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Re: Intelligent CVS trigger?

From: Todd Denniston
Subject: Re: Intelligent CVS trigger?
Date: Wed, 21 Mar 2007 11:37:29 -0500
User-agent: Thunderbird (X11/20060909)

Hans Schwaebli wrote:
For our daily and nightly builds it would be good to use CVS trigger which touches a file after a commit. Then only this file would be checked to determine if a build is needed. But this trigger would need to be intelligent. It must only touch the file if files with certain extensions have been committed. For example a new build is not necessary if someone checks in a Word document. Furthermore we need two such touched files, one for the HEAD and one for the release line branch. If someone checks into the release line branch, the trigger must not touch the file which represents modifications on the HEAD. It must instead only touch the file which represents modifications on the release line branch. Please consider that I am a windows guy and that our CVS server is a Linux machine. So it would be nice if you can tell me a example script or something which makes it easy to implement this. Thank you very much.

suggestion look at the commitinfo trigger script commit_prep and the loginfo script log_accum, they come with cvs in the contrib directory. you might be able to find them by doing `locate commit_prep` on the server machine as some distros include a copy of the contrib directory some where in the install.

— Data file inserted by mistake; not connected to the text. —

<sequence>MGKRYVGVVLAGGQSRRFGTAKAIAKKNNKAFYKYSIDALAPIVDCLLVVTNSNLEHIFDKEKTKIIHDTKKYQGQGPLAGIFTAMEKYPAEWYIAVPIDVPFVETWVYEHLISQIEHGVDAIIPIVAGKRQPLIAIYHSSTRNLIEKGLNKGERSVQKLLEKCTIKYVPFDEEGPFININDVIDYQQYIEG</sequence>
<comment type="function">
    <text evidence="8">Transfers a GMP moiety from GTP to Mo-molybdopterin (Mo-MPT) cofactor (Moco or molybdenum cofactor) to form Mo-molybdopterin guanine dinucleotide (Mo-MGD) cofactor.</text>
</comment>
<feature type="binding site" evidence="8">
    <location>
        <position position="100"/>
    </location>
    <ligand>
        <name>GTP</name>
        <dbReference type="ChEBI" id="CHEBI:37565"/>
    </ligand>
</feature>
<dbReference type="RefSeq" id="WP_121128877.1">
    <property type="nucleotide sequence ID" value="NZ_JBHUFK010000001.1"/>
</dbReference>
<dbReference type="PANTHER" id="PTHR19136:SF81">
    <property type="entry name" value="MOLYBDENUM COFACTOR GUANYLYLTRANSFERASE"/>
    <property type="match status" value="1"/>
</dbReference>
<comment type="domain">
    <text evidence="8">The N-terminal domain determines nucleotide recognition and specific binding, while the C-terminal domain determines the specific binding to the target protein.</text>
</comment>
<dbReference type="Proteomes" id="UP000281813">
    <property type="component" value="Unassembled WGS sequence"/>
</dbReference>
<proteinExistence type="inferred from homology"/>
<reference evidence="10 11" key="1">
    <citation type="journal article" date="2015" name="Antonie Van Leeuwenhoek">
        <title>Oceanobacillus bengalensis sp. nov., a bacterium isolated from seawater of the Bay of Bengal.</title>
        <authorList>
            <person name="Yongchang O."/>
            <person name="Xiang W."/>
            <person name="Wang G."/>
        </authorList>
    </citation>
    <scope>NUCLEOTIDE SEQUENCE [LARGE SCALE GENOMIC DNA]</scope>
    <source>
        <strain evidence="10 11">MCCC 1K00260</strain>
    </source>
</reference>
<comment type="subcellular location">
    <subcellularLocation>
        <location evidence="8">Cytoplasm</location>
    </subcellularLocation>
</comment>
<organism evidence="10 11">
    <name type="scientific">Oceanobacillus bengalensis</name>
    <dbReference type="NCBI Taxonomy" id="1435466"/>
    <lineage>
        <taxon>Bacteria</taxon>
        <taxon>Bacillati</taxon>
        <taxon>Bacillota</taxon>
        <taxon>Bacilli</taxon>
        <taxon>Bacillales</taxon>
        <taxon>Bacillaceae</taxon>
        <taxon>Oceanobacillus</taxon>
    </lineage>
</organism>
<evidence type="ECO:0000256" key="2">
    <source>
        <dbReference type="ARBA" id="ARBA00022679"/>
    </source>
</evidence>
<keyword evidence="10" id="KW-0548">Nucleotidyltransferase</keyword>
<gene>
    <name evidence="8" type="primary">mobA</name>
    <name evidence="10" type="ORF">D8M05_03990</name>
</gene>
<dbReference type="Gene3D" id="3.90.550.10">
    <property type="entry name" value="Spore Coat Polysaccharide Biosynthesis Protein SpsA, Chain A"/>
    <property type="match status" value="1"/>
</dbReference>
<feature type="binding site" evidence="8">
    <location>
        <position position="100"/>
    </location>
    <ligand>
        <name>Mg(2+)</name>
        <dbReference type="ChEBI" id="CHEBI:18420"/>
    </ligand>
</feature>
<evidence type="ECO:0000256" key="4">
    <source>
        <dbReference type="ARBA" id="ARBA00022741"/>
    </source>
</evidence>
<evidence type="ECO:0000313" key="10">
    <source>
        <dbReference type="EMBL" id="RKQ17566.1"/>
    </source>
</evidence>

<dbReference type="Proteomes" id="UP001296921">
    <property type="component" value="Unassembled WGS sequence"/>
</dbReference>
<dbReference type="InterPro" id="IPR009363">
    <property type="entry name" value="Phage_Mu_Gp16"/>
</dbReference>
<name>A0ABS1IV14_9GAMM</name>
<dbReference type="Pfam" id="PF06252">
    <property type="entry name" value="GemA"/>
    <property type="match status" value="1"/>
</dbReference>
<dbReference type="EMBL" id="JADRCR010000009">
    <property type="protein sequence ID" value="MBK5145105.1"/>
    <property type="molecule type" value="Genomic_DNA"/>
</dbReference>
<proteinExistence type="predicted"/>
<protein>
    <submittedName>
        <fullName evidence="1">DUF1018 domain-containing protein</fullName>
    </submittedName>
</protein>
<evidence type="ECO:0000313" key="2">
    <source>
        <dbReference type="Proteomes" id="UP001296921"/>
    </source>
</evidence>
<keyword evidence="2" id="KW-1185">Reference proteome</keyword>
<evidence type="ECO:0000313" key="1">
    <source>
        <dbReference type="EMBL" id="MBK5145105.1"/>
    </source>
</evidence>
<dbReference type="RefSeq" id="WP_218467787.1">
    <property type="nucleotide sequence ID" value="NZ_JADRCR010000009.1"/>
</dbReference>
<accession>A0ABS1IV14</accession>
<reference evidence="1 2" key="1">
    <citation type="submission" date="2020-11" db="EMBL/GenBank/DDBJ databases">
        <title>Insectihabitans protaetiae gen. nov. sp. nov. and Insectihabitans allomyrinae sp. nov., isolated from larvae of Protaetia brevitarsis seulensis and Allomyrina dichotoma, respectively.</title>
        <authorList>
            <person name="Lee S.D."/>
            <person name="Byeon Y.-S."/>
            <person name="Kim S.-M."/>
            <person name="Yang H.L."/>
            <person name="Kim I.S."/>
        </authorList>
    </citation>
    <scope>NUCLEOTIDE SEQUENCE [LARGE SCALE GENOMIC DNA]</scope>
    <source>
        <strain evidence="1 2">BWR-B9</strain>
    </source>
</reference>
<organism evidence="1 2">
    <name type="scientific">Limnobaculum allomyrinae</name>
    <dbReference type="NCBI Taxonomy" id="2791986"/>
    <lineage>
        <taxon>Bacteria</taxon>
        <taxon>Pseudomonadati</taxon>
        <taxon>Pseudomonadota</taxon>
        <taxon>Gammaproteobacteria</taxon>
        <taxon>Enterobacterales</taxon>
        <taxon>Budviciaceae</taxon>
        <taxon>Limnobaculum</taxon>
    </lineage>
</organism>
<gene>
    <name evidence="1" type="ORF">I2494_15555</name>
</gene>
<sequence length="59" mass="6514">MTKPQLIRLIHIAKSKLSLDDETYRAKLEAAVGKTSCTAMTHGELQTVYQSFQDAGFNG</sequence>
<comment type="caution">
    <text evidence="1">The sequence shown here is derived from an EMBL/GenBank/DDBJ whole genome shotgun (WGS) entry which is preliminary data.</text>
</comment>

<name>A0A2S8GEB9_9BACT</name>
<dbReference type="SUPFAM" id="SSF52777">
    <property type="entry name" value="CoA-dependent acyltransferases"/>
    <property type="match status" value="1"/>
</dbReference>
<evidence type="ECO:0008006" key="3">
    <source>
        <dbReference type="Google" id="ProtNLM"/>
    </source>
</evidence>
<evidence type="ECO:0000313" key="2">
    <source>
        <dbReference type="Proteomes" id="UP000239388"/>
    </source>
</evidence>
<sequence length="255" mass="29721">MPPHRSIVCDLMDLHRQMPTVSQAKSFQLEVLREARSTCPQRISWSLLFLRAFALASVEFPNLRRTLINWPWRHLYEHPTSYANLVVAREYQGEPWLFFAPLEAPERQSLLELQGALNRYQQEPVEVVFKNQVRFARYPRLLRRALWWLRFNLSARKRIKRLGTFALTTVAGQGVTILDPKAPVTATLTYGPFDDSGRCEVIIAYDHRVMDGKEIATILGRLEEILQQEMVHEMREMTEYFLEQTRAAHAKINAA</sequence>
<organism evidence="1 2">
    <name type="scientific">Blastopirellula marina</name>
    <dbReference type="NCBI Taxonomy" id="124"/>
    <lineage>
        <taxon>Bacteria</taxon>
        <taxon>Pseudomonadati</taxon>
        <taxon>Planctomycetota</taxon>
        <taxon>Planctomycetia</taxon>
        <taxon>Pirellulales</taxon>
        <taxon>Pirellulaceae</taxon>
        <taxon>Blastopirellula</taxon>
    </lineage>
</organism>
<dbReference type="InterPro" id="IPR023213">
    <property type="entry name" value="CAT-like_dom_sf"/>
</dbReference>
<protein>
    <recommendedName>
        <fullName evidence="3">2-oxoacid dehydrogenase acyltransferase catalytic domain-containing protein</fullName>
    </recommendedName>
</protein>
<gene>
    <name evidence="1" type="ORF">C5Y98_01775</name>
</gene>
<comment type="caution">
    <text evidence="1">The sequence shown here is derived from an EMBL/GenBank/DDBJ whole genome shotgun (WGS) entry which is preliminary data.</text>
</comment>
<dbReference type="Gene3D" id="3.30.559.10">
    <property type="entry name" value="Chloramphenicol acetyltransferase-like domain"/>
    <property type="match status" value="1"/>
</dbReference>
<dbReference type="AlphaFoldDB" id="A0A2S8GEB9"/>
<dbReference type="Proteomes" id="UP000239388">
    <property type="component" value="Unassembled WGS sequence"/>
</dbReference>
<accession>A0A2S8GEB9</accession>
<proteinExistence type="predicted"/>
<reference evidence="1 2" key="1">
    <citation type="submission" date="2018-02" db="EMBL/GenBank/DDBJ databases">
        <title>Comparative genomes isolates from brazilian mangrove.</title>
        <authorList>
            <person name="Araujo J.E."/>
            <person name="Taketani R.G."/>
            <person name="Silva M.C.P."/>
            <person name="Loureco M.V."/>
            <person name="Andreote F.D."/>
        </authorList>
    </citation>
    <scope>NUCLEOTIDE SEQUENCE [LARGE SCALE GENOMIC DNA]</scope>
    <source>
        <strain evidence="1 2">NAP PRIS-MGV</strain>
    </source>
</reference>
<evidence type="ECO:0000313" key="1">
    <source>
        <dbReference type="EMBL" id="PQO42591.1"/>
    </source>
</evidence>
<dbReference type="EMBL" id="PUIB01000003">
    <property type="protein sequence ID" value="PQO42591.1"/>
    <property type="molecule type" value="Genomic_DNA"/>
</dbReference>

you can probably modify one or both of them to do the `touch rebuildindicator` at the appropriate time.

We have to do the whole thing because CVS needs a lot of time to determine whether modifications occured.
It takes at least 15 Minutes.
By just checking one file for its touch date,
this can be speeded very much.

how many hundreds of Mega Bytes of binary (archives, compiler output, word docs) files do you have in your SOURCE tree???? Or are you doing your update across a modem line?

I can understand having word docs in the tree, but it would seem a good idea to have them in a "Documentation" subdirectory which is separate from the "Source" directory, so that A) you don't have to check them out if all you ever work on is source, B) they don't trip up scripts that rebuild the tree when some source file changes.

if you HAVE to have archives (tar, zip, jar) it is usually a good idea to have them in a third subdirectory tree like "ThirdPartyBinarys", or the better idea is usually to have them in a network readable directory structure and have the make/ant/build_script pull them from there (with the possibility of a local store for developer built ones) ... archives used to build your programs should not change often.

Todd Denniston
Crane Division, Naval Surface Warfare Center (NSWC Crane)
Harnessing the Power of Technology for the Warfighter

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